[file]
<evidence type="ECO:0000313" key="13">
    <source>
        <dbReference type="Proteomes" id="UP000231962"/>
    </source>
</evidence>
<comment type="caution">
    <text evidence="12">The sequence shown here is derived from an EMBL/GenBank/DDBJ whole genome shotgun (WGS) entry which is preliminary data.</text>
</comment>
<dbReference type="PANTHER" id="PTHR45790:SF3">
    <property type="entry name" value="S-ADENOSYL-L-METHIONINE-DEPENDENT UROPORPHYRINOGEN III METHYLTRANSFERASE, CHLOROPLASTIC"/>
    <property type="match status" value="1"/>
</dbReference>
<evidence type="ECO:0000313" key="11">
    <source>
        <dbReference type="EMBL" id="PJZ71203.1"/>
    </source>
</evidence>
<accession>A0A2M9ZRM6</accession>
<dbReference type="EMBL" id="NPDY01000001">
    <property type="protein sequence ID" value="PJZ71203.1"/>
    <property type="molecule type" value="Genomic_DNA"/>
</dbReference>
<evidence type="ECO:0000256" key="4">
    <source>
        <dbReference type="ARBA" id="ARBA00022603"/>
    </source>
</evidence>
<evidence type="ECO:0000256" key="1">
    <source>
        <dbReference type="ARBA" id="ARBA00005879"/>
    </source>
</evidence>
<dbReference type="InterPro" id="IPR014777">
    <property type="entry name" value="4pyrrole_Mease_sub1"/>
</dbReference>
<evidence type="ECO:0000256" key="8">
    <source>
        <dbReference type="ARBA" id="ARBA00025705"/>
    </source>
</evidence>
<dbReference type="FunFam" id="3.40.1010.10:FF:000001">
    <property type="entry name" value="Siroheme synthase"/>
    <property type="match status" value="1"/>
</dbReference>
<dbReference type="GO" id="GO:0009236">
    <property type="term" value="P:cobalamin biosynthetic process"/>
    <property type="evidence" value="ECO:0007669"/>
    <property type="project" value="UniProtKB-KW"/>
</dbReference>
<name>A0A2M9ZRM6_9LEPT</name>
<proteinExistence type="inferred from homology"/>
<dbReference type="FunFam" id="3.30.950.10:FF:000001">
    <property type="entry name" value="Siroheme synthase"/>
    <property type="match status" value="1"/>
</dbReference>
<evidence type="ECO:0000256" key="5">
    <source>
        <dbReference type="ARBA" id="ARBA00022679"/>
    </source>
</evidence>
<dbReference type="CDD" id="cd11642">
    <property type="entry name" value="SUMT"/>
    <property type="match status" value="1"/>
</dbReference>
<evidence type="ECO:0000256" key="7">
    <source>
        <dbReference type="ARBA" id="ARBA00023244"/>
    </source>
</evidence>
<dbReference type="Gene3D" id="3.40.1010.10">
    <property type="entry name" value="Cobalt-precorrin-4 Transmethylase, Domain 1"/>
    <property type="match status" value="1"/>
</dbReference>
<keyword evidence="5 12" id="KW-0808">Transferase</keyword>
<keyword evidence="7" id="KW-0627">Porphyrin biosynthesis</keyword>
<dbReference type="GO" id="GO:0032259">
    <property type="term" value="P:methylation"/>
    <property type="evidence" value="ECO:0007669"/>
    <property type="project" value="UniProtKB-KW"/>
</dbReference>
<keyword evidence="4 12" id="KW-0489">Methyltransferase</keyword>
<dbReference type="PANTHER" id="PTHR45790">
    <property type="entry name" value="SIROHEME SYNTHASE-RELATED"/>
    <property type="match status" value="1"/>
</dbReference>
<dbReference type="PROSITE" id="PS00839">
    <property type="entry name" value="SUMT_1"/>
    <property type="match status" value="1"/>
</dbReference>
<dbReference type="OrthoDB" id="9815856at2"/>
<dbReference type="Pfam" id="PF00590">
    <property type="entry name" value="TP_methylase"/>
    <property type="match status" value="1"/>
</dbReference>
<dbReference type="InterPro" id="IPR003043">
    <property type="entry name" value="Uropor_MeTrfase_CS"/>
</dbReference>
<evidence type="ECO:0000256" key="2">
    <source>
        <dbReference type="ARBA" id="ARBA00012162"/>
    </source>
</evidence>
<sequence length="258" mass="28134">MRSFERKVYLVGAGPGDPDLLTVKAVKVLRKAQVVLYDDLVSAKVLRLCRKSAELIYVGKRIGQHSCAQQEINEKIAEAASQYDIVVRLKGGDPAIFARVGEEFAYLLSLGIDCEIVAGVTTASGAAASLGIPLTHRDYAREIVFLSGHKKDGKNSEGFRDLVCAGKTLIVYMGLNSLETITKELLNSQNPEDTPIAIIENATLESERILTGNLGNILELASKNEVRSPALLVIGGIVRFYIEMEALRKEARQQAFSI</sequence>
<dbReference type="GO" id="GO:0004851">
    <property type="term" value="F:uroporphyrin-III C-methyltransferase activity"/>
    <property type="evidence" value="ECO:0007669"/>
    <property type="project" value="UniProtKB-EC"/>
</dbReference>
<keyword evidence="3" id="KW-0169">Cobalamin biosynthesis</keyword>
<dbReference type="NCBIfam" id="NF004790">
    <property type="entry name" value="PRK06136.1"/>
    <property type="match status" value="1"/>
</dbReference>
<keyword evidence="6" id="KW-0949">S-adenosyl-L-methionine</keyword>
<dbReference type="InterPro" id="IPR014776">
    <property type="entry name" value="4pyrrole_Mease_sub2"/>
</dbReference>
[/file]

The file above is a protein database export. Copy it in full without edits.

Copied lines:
<evidence type="ECO:0000313" key="13">
    <source>
        <dbReference type="Proteomes" id="UP000231962"/>
    </source>
</evidence>
<comment type="caution">
    <text evidence="12">The sequence shown here is derived from an EMBL/GenBank/DDBJ whole genome shotgun (WGS) entry which is preliminary data.</text>
</comment>
<dbReference type="PANTHER" id="PTHR45790:SF3">
    <property type="entry name" value="S-ADENOSYL-L-METHIONINE-DEPENDENT UROPORPHYRINOGEN III METHYLTRANSFERASE, CHLOROPLASTIC"/>
    <property type="match status" value="1"/>
</dbReference>
<evidence type="ECO:0000313" key="11">
    <source>
        <dbReference type="EMBL" id="PJZ71203.1"/>
    </source>
</evidence>
<accession>A0A2M9ZRM6</accession>
<dbReference type="EMBL" id="NPDY01000001">
    <property type="protein sequence ID" value="PJZ71203.1"/>
    <property type="molecule type" value="Genomic_DNA"/>
</dbReference>
<evidence type="ECO:0000256" key="4">
    <source>
        <dbReference type="ARBA" id="ARBA00022603"/>
    </source>
</evidence>
<evidence type="ECO:0000256" key="1">
    <source>
        <dbReference type="ARBA" id="ARBA00005879"/>
    </source>
</evidence>
<dbReference type="InterPro" id="IPR014777">
    <property type="entry name" value="4pyrrole_Mease_sub1"/>
</dbReference>
<evidence type="ECO:0000256" key="8">
    <source>
        <dbReference type="ARBA" id="ARBA00025705"/>
    </source>
</evidence>
<dbReference type="FunFam" id="3.40.1010.10:FF:000001">
    <property type="entry name" value="Siroheme synthase"/>
    <property type="match status" value="1"/>
</dbReference>
<dbReference type="GO" id="GO:0009236">
    <property type="term" value="P:cobalamin biosynthetic process"/>
    <property type="evidence" value="ECO:0007669"/>
    <property type="project" value="UniProtKB-KW"/>
</dbReference>
<name>A0A2M9ZRM6_9LEPT</name>
<proteinExistence type="inferred from homology"/>
<dbReference type="FunFam" id="3.30.950.10:FF:000001">
    <property type="entry name" value="Siroheme synthase"/>
    <property type="match status" value="1"/>
</dbReference>
<evidence type="ECO:0000256" key="5">
    <source>
        <dbReference type="ARBA" id="ARBA00022679"/>
    </source>
</evidence>
<dbReference type="CDD" id="cd11642">
    <property type="entry name" value="SUMT"/>
    <property type="match status" value="1"/>
</dbReference>
<evidence type="ECO:0000256" key="7">
    <source>
        <dbReference type="ARBA" id="ARBA00023244"/>
    </source>
</evidence>
<dbReference type="Gene3D" id="3.40.1010.10">
    <property type="entry name" value="Cobalt-precorrin-4 Transmethylase, Domain 1"/>
    <property type="match status" value="1"/>
</dbReference>
<keyword evidence="5 12" id="KW-0808">Transferase</keyword>
<keyword evidence="7" id="KW-0627">Porphyrin biosynthesis</keyword>
<dbReference type="GO" id="GO:0032259">
    <property type="term" value="P:methylation"/>
    <property type="evidence" value="ECO:0007669"/>
    <property type="project" value="UniProtKB-KW"/>
</dbReference>
<keyword evidence="4 12" id="KW-0489">Methyltransferase</keyword>
<dbReference type="PANTHER" id="PTHR45790">
    <property type="entry name" value="SIROHEME SYNTHASE-RELATED"/>
    <property type="match status" value="1"/>
</dbReference>
<dbReference type="PROSITE" id="PS00839">
    <property type="entry name" value="SUMT_1"/>
    <property type="match status" value="1"/>
</dbReference>
<dbReference type="OrthoDB" id="9815856at2"/>
<dbReference type="Pfam" id="PF00590">
    <property type="entry name" value="TP_methylase"/>
    <property type="match status" value="1"/>
</dbReference>
<dbReference type="InterPro" id="IPR003043">
    <property type="entry name" value="Uropor_MeTrfase_CS"/>
</dbReference>
<evidence type="ECO:0000256" key="2">
    <source>
        <dbReference type="ARBA" id="ARBA00012162"/>
    </source>
</evidence>
<sequence length="258" mass="28134">MRSFERKVYLVGAGPGDPDLLTVKAVKVLRKAQVVLYDDLVSAKVLRLCRKSAELIYVGKRIGQHSCAQQEINEKIAEAASQYDIVVRLKGGDPAIFARVGEEFAYLLSLGIDCEIVAGVTTASGAAASLGIPLTHRDYAREIVFLSGHKKDGKNSEGFRDLVCAGKTLIVYMGLNSLETITKELLNSQNPEDTPIAIIENATLESERILTGNLGNILELASKNEVRSPALLVIGGIVRFYIEMEALRKEARQQAFSI</sequence>
<dbReference type="GO" id="GO:0004851">
    <property type="term" value="F:uroporphyrin-III C-methyltransferase activity"/>
    <property type="evidence" value="ECO:0007669"/>
    <property type="project" value="UniProtKB-EC"/>
</dbReference>
<keyword evidence="3" id="KW-0169">Cobalamin biosynthesis</keyword>
<dbReference type="NCBIfam" id="NF004790">
    <property type="entry name" value="PRK06136.1"/>
    <property type="match status" value="1"/>
</dbReference>
<keyword evidence="6" id="KW-0949">S-adenosyl-L-methionine</keyword>
<dbReference type="InterPro" id="IPR014776">
    <property type="entry name" value="4pyrrole_Mease_sub2"/>
</dbReference>